DES MOINES — The Iowa Senate voted 48-1 to confirm 48 of Gov. Kim Reynolds’ appointments to various state positions, boards and commissions.
Senators confirmed Jeff Wright as chairman of the Iowa Board of Parole, Timon Oujiri as commandant of the Iowa Veterans Home in Marshalltown and Katie Averill as the state superintendent of credit unions.
Among the other appointments to state board and commissions were W. Thomas Phillips to the state Board of Corrections and Sherrae Hanson to the Iowa Lottery Authority board of directors.
A two-thirds majority of at least 34 affirmative votes is required to win confirmation from the Iowa Senate.
Gov. Kim Reynolds told reporters Monday she is confident the Iowa Senate will confirm Jerry Foxhoven as her choice to direct the state Department of Human Services.
Foxhoven, who has led the DHS for eight months, must be confirmed by a two-thirds majority of the Iowa Senate. That requires at least 34 affirmative votes in a chamber made up of 29 Republicans, 20 Democrats and one independent.
His nomination cleared a Senate committee last week with eight GOP votes. But five Democrats opposed his confirmation over concerns about unresolved problems with the Medicaid program — from denied care for patients to unpaid bills for doctors, hospitals and other health care professionals since the state began contracting in April 2016 with private companies to manage care provided to eligible recipients.
On Monday, Reynolds came to the defense of her embattled DHS director, praising the job he has done in leading on the mental health, opioid and Medicaid managed-care issues.
“I think in a relatively short time his record speaks pretty good, and I have confidence he’ll be confirmed in the end,” the governor told her weekly news conference.
“I think he’s doing a lot of positive things, and I have full confidence in Director Foxhoven to continue to do the good work that he’s doing.”
Iowa Economic Development Director Debi Durham and Brian Selinger briefed members of a House-Senate legislative committee on the Iowa Energy Office and Iowa Energy Center on Monday. The center, previously overseen by Iowa State University, is not part of the Iowa Economic Development Authority.
Selinger said the office has been recognized by the federal Department of Energy as a best practice model. Within a couple of weeks it will be releasing an action plan that will address the state’s “immense biomass resources,” he added.
A lot may be riding on the revised revenue estimates that come out Friday.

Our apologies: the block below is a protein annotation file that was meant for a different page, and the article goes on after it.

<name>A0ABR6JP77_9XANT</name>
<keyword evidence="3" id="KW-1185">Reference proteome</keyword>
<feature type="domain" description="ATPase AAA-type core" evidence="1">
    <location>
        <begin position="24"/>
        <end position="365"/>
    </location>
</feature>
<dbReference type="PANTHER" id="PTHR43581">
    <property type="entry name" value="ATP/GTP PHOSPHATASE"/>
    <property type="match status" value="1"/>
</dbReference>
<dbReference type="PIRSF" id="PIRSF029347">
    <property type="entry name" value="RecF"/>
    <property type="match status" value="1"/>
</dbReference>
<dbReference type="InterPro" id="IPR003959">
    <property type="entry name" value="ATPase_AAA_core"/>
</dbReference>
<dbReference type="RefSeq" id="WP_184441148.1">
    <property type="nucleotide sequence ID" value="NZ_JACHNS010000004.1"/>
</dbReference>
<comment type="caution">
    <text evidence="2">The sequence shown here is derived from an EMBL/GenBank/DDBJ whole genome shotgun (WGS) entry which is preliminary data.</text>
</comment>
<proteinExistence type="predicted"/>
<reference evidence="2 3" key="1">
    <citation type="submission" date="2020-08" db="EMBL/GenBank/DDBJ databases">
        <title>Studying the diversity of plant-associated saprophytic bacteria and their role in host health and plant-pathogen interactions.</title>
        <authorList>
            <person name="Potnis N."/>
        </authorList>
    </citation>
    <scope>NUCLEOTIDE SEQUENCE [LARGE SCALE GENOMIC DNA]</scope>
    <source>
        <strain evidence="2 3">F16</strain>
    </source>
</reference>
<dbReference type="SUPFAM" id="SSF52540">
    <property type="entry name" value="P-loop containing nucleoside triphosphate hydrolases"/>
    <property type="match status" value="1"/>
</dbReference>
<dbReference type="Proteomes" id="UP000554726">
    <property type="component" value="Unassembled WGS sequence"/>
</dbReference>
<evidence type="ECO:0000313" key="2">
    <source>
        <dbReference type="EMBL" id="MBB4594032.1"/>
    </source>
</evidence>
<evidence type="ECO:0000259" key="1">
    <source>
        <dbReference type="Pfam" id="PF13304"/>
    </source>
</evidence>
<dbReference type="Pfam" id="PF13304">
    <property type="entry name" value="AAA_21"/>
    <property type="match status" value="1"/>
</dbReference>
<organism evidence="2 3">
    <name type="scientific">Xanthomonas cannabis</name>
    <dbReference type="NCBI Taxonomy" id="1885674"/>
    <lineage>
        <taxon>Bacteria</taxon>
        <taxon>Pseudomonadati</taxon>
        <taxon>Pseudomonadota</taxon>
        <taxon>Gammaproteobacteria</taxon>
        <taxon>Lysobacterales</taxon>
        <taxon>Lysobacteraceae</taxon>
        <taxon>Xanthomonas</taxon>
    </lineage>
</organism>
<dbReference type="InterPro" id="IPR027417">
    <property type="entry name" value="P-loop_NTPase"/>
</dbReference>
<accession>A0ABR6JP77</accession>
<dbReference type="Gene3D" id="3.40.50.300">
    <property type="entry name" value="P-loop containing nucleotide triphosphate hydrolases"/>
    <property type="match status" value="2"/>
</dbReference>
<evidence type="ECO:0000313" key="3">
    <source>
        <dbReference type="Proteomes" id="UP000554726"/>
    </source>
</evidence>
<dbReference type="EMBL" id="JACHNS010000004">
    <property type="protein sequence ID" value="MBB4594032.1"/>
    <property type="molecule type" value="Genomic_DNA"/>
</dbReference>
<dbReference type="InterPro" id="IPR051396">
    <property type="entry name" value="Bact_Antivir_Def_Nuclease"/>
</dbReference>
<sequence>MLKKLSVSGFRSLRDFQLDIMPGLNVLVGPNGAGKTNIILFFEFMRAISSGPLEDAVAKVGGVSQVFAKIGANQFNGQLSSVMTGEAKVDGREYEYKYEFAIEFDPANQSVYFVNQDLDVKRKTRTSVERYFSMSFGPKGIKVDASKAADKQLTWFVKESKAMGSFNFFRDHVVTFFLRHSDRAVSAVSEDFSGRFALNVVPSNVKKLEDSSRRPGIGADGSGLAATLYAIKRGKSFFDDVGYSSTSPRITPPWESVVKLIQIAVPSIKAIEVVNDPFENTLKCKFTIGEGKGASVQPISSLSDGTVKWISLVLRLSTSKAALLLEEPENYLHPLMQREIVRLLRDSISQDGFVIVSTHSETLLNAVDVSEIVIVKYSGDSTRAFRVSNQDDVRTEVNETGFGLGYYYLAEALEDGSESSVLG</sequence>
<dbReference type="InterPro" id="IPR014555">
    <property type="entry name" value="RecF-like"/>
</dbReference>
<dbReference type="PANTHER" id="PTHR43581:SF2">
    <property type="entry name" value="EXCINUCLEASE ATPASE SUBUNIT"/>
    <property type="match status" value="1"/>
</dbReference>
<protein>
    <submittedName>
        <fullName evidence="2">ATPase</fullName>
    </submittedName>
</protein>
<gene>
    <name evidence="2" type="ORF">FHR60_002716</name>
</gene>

The three-member state Revenue Estimating Conference is slated to meet Friday to re-evaluate the official projection of state tax collections for the current and 2019 fiscal years. If the panel increases its prediction of tax receipts between now and June 30, Gov. Kim Reynolds said, that could reduce or erase a projected shortfall and the need to cut spending to keep the state ledger balanced.
“We’re going to continue to monitor that, and I think that’s why you’ve seen nothing decided at this point. We want to minimize the de-appropriation as much as we can because I want to make sure again that we do it in a manner that has as little disruption as possible.”
At last count, the House and Senate were about $11 million apart on reaching agreement on how much they’ll cut from the current budget, which funds state government through June 30. Senate Republicans started at $52 million in adjustments, but they pared their de-appropriation bill back to $44 million. The House Appropriations Committee amended Senate File 2117 to cut nearly $33 million from the current spending plan.
Reynolds had projected a $34.5 million shortfall, but last month the Iowa Department of Revenue increased a projected “windfall” to the state from the federal tax rewrite from $11 million to $33 million — nearly erasing the estimated shortfall.
A Senate Natural Resources and Environment subcommittee voted 4-1 Monday to approve a bill to extend a program for collecting conservation data, give rural water associations and industries access to water quality funds that the Legislature approved earlier this year in SF 512 — the first bill signed into law by Gov. Kim Reynolds earlier this session.
House File 2440 would extend the collection of data on farm conservation projects that are being done without government assistance, backers said. It also allows rural water associations to access the funding to treat sediment and bacteria.
Also, industries, such as meatpacking, would be eligible for funds to reduce nutrients in discharge from plants.
SF 512 limits project funding to a maximum of $500,000.
The measure advanced Monday was approved by the Iowa House last month on a 67-31 vote.